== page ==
INEQUALITIES which have held back ex-coalfield communities such as Barnsley since the town’s mines closed several decades ago must be put right by the government, a ground-breaking new inquiry has found.

The All-Party Parliamentary Group on Coalfield Communities - which has received support from Barnsley MPs - revealed the findings of their report to ‘level up’ pit villages which have lagged behind this week.

It set out to find out if job losses from the coal industry have been fully replaced, if pollution from mines has been rectified and if the needs of former miners are being met.

The Chronicle can reveal a total of 12 recommendations were made by the group and it has already received support from the Coalfields Regeneration Trust (CRT), which urged the government to quickly deliver the measures.

The trust started its work in Barnsley in 1999 to assist ex-mining towns and they continue to offer support to all former coalfields across England,offering funding, practical help and education and employment to those living in areas in need of an uplift in available opportunities.

A key part of the report’s findings is a multi-million pound funding package - previously secured by coalfields leaders - being returned to the CRT which would provide an ‘immediate boost’ to in-need communities which have traditionally suffered from high employment levels and poverty.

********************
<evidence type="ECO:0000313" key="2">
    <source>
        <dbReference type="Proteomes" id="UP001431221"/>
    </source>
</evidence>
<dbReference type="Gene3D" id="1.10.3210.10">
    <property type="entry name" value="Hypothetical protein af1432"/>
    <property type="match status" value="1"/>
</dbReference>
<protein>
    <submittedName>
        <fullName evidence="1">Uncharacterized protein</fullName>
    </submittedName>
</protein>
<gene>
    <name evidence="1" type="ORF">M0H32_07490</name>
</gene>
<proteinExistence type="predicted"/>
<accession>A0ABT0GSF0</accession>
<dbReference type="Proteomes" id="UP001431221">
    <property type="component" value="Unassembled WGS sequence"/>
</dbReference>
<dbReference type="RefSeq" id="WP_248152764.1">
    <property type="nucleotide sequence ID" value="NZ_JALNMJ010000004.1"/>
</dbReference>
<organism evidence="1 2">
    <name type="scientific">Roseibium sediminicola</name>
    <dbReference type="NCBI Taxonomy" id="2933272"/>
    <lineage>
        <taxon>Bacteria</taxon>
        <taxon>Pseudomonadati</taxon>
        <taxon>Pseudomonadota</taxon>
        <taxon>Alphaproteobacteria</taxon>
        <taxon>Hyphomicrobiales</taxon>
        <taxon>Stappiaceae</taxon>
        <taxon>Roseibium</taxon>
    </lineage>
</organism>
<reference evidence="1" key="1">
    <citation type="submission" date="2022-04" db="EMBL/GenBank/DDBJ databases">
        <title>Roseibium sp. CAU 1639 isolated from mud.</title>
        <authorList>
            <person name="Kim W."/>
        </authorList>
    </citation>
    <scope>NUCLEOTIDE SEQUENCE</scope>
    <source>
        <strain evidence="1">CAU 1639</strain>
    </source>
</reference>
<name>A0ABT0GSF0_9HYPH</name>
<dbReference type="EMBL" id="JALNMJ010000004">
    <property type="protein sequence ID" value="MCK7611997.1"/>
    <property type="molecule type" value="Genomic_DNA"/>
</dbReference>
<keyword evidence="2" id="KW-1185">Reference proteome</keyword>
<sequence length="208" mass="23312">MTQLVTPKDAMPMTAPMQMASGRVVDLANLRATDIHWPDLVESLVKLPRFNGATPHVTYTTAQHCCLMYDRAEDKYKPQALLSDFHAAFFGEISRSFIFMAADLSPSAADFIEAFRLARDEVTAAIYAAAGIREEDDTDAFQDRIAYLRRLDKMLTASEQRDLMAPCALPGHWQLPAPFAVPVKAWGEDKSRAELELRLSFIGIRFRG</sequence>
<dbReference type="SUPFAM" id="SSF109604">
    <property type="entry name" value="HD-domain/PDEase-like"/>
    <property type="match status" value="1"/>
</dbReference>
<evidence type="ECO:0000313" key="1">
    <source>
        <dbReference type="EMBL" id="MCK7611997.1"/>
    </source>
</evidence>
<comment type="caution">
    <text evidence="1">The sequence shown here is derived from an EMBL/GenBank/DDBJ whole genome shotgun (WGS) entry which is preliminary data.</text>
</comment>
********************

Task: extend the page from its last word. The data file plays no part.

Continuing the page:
Linda McAvan, chair of the CRT, said: “The communities of the former coalfields have made their own distinct contribution to make to the UK’s economic growth and can play a significant role in building our national prosperity.

“To deliver the government’s stated aim of levelling up all parts of the UK, our communities need to be able to build their own economic future and the report shows how this can be done.

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“We are glad the All-Party Parliamentary Group on Coalfield Communities identified the role that we can play in delivering this change and we look forward to the recommendations being implemented by the government.”

Alex Davies-Jones, chair of the group, added: “The loss of the coal industry removed the economic and social heart of our communities.

“Unfortunately, recovery has too often been slow and partial - fine words need to be matched by action on the ground.

“We want to use this inquiry to make sure that the distinctive needs of our former coalfield communities are properly addressed.”

The inquiry was backed by Barnsley East MP Stephanie Peacock, whose constituency includes hard-hit villages such as Grimethorpe, Great Houghton and Little Houghton.

She told the Chronicle: “The trust have been so important to so many local businesses, not just in Barnsley but in coalfields across the country to support as many people as possible.

“Though the idea of ‘levelling up’ is welcome in principle, it means nothing if places like Barnsley are being left even worse off than before.

“We need to change the settlement of our country back in favour of those who built it.

“This means providing enough funding in Barnsley to ensure good jobs are available, high streets and businesses can thrive, houses are affordable and the streets are safe from rampant antisocial behaviour.

“Until we see these changes on the ground, levelling up will continue to be no more than a token phrase.

“The inquiry clearly showed that coalfield areas need more support.

“The report’s recommendations must be taken seriously if local economies of former coalfield areas are to grow.

“I am glad that the group has undertaken this task, and I hope that the results will encourage the government to commit to the investment we need in former coalfield areas.”